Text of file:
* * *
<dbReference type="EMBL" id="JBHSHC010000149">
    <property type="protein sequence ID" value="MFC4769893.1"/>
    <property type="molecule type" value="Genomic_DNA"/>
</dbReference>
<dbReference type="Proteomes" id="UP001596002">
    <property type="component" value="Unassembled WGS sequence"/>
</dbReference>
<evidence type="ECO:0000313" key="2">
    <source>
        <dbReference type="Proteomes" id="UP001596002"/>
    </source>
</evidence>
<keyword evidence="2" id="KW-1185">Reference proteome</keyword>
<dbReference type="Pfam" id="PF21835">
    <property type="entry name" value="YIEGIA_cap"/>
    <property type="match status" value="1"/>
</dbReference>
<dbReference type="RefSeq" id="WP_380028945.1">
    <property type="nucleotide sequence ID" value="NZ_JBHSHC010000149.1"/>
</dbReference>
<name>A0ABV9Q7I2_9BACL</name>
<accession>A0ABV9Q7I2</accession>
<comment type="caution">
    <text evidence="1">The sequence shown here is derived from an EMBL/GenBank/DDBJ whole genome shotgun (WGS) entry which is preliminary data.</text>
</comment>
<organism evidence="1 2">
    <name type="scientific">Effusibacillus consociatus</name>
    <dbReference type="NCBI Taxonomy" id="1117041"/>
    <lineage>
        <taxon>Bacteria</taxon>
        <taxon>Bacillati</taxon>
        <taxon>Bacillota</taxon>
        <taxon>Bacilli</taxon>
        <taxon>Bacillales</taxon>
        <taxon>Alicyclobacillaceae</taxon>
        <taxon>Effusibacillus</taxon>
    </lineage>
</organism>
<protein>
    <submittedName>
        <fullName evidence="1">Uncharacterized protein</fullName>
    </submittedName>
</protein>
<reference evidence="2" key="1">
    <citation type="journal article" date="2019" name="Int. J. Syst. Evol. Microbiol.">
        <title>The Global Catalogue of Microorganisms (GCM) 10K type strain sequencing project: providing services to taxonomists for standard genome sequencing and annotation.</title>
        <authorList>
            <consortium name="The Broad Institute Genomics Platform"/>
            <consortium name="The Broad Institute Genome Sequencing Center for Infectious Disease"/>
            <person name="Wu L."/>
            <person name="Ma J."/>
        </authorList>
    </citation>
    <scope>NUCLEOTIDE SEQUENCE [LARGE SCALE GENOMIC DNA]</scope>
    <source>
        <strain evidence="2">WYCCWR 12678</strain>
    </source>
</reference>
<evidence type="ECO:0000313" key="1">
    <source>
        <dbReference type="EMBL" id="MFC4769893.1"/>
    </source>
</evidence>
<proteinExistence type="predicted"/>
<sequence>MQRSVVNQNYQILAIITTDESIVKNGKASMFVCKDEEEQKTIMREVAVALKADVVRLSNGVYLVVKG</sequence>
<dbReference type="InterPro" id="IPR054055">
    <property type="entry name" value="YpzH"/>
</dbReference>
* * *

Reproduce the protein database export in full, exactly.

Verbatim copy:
<dbReference type="EMBL" id="JBHSHC010000149">
    <property type="protein sequence ID" value="MFC4769893.1"/>
    <property type="molecule type" value="Genomic_DNA"/>
</dbReference>
<dbReference type="Proteomes" id="UP001596002">
    <property type="component" value="Unassembled WGS sequence"/>
</dbReference>
<evidence type="ECO:0000313" key="2">
    <source>
        <dbReference type="Proteomes" id="UP001596002"/>
    </source>
</evidence>
<keyword evidence="2" id="KW-1185">Reference proteome</keyword>
<dbReference type="Pfam" id="PF21835">
    <property type="entry name" value="YIEGIA_cap"/>
    <property type="match status" value="1"/>
</dbReference>
<dbReference type="RefSeq" id="WP_380028945.1">
    <property type="nucleotide sequence ID" value="NZ_JBHSHC010000149.1"/>
</dbReference>
<name>A0ABV9Q7I2_9BACL</name>
<accession>A0ABV9Q7I2</accession>
<comment type="caution">
    <text evidence="1">The sequence shown here is derived from an EMBL/GenBank/DDBJ whole genome shotgun (WGS) entry which is preliminary data.</text>
</comment>
<organism evidence="1 2">
    <name type="scientific">Effusibacillus consociatus</name>
    <dbReference type="NCBI Taxonomy" id="1117041"/>
    <lineage>
        <taxon>Bacteria</taxon>
        <taxon>Bacillati</taxon>
        <taxon>Bacillota</taxon>
        <taxon>Bacilli</taxon>
        <taxon>Bacillales</taxon>
        <taxon>Alicyclobacillaceae</taxon>
        <taxon>Effusibacillus</taxon>
    </lineage>
</organism>
<protein>
    <submittedName>
        <fullName evidence="1">Uncharacterized protein</fullName>
    </submittedName>
</protein>
<reference evidence="2" key="1">
    <citation type="journal article" date="2019" name="Int. J. Syst. Evol. Microbiol.">
        <title>The Global Catalogue of Microorganisms (GCM) 10K type strain sequencing project: providing services to taxonomists for standard genome sequencing and annotation.</title>
        <authorList>
            <consortium name="The Broad Institute Genomics Platform"/>
            <consortium name="The Broad Institute Genome Sequencing Center for Infectious Disease"/>
            <person name="Wu L."/>
            <person name="Ma J."/>
        </authorList>
    </citation>
    <scope>NUCLEOTIDE SEQUENCE [LARGE SCALE GENOMIC DNA]</scope>
    <source>
        <strain evidence="2">WYCCWR 12678</strain>
    </source>
</reference>
<evidence type="ECO:0000313" key="1">
    <source>
        <dbReference type="EMBL" id="MFC4769893.1"/>
    </source>
</evidence>
<proteinExistence type="predicted"/>
<sequence>MQRSVVNQNYQILAIITTDESIVKNGKASMFVCKDEEEQKTIMREVAVALKADVVRLSNGVYLVVKG</sequence>
<dbReference type="InterPro" id="IPR054055">
    <property type="entry name" value="YpzH"/>
</dbReference>